|By STEVE SUTHER
“We decided not to sell those cows in December,” a friend related. “Of course, we needed the money - but we couldn’t afford the income.” The cattle cycle had brought higher priced calves that justified the non-farm extravagance of building a new house. The next stage had to wait until January.
Tax strategy can get in the way of other goals, too. Yet most producers juggle a few payments and receipts either side of the New Year’s holiday. The idea is to defer some income or expense if you think it will be more welcome the next year.
Unless you have farmed the tax code for several years, you probably need professional advice. You may be able to use income averaging to roll part of a year’s income back into a previous year at a lower rate, for example. Discover your options and investigate how best to plan for the inevitable filing date.
Just as the end of every year makes some folks think about income taxes, the low part of the cattle inventory cycle should make us think about culling. Cows are worth a lot as hamburger. It is time to roll the oldest ones out, along with any that have ever made you regret your ownership. They represent capital gains taxable income, but could be offset with capital equipment purchases.
The cattle cycle tells us we are rebuilding herds, with fewer heifers placed in feedlots. Yet, economic analyses tell us this is not the best time to keep extra replacements because they are still worth a lot. Counter cyclical strategists will let herd size dwindle over the next few years, waiting to rebuild when heifers are too cheap not to keep.
Most producers take expansion opportunities when they arise; certainly, our tax structure encourages expansion. But think about alternatives to buying or retaining heifers at this turn of the cattle cycle. Perhaps you could lease out some pastures or run stockers for a neighbor in the short term for similar net income.
When you do expand your cowherd, do it with higher quality cattle that will carry you into the next turn of the cycle. The market gets more discriminating as the gulf between commodity beef and premium brand quality widens.
The year’s end is also a time to think about the legacy you will leave to your heirs. Seeing them all around your holiday dinner table can remind you of the march of time. Your eventual fate is more certain than taxes, but less predictable; estate planning tries to cover all imaginable bases.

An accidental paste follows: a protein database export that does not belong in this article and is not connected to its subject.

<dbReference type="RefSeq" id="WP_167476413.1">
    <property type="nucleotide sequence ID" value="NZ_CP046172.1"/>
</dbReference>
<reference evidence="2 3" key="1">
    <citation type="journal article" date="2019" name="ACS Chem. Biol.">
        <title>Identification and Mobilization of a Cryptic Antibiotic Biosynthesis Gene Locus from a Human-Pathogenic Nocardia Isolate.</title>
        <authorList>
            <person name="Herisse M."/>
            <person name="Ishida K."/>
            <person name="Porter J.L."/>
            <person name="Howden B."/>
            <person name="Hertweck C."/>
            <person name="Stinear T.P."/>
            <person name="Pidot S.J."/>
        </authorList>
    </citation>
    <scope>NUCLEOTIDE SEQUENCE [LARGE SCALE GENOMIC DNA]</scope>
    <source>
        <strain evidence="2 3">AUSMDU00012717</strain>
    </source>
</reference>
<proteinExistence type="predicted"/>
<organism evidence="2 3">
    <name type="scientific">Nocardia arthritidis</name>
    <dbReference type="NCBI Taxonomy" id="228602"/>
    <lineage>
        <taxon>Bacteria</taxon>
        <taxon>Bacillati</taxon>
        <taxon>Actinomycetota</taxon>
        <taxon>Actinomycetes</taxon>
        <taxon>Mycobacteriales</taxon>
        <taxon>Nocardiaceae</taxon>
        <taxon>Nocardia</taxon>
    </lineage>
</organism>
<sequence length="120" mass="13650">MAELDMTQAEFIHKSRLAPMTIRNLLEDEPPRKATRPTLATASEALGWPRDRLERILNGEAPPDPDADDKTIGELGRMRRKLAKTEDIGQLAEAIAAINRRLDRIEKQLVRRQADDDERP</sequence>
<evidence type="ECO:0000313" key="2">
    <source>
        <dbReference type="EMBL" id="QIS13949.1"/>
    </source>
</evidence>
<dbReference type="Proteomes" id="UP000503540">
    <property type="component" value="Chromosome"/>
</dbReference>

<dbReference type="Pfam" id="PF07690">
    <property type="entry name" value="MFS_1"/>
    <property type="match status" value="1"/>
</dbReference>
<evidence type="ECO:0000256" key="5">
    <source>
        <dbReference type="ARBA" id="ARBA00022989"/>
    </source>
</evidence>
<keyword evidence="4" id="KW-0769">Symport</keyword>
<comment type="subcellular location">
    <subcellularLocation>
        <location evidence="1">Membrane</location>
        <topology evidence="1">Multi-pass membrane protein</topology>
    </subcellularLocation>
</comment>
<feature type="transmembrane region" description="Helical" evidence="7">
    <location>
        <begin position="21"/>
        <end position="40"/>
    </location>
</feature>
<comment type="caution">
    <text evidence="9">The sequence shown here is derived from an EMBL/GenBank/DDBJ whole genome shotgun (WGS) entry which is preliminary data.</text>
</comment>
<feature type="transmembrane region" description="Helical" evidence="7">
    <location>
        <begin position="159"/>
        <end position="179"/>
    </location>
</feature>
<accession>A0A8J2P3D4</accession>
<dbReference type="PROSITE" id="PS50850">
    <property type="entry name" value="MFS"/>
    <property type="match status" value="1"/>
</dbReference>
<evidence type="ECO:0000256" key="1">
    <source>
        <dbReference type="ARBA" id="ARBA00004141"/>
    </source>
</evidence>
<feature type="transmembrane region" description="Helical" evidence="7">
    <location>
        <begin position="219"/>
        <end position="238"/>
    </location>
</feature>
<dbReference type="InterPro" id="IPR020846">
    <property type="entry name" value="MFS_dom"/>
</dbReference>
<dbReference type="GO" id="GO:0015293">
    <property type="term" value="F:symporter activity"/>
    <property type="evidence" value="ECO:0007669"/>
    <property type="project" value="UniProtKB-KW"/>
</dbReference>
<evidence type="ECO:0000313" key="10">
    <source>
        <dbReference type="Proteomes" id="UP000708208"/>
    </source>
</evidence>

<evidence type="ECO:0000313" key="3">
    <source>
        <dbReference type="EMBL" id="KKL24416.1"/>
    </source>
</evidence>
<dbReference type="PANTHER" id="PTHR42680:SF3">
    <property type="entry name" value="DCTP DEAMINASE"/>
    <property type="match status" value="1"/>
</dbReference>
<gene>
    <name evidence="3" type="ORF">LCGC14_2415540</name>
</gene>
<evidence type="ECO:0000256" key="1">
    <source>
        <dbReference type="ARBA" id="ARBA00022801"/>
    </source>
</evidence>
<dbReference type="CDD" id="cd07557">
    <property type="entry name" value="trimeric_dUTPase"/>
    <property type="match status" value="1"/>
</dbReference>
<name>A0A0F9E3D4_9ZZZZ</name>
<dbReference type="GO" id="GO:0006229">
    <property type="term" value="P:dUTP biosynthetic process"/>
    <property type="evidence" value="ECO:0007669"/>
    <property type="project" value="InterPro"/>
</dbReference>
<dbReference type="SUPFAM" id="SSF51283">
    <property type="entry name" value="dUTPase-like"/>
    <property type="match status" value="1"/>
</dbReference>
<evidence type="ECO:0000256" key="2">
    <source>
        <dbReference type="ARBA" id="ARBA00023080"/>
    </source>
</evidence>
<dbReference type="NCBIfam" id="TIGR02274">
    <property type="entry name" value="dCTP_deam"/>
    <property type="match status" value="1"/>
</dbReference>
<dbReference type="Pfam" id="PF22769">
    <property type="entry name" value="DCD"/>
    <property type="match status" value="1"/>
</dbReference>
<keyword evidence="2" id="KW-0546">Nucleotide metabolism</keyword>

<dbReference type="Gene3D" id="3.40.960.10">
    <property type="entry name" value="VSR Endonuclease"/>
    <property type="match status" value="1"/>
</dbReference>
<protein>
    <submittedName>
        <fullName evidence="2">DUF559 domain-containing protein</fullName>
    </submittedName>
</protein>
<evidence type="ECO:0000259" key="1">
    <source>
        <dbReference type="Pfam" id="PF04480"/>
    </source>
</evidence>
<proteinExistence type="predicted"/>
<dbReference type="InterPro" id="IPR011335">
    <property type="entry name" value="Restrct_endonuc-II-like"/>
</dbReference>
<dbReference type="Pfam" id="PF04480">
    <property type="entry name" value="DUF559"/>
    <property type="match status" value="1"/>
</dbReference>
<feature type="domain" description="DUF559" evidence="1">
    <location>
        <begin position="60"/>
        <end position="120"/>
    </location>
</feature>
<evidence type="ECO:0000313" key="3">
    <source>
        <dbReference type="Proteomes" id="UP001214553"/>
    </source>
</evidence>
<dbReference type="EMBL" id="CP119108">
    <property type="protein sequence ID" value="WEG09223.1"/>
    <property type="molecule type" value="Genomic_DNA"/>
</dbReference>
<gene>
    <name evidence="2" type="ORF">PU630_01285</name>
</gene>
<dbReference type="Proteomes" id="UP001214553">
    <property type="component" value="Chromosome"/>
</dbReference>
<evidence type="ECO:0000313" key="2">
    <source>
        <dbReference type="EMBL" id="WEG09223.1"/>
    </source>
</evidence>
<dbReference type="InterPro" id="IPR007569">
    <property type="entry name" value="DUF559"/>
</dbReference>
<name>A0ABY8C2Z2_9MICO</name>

The time of gift giving could remind you that the “gift tax” doesn’t kick in until it reaches $11,000 - it moves up to $12,000 in 2006 - and a couple can double that figure. There is no limit to the number of people on the receiving end. There may be tax implications for some of them, but they would have to see that as good news.
Federal estate taxes, which opponents like to call death taxes, have a questionable future. Repealed for 2005, House-passed legislation was pending in the Senate to make the repeal permanent. Estate settlement is always a tax issue in some ways, best handled with the aid of an attorney, but the exemption level was scheduled to rise to $1 million in 2006.
Any 1,000 cows could be valued at $1 million today, but there are big differences in quality and productivity. Some herds of that size can generate net incomes of more than $200,000 even after the cattle cycle causes calf prices to plunge. That’s because they are efficient producers of calves that excel in the feedlot and at harvest as premium beef. Other herds feature unknown commodity cows that may be better off liquidated when prices are relatively high. It is also possible to trade such cows for a smaller number of higher quality, more valuable cows.
One day you won’t be here to make these decisions. Some people think it a mark of vanity or materialism to exert their “will” after they die, but it is more of a gift to heirs to have everything planned - with their knowledge and cooperation as much as possible.
Next time in Black Ink, we’ll take a new look at the world market for beef. Questions? Call toll-free at 877-241-0717 or e-mail email@example.com
Published in the January 4, 2006 issue of Farm World.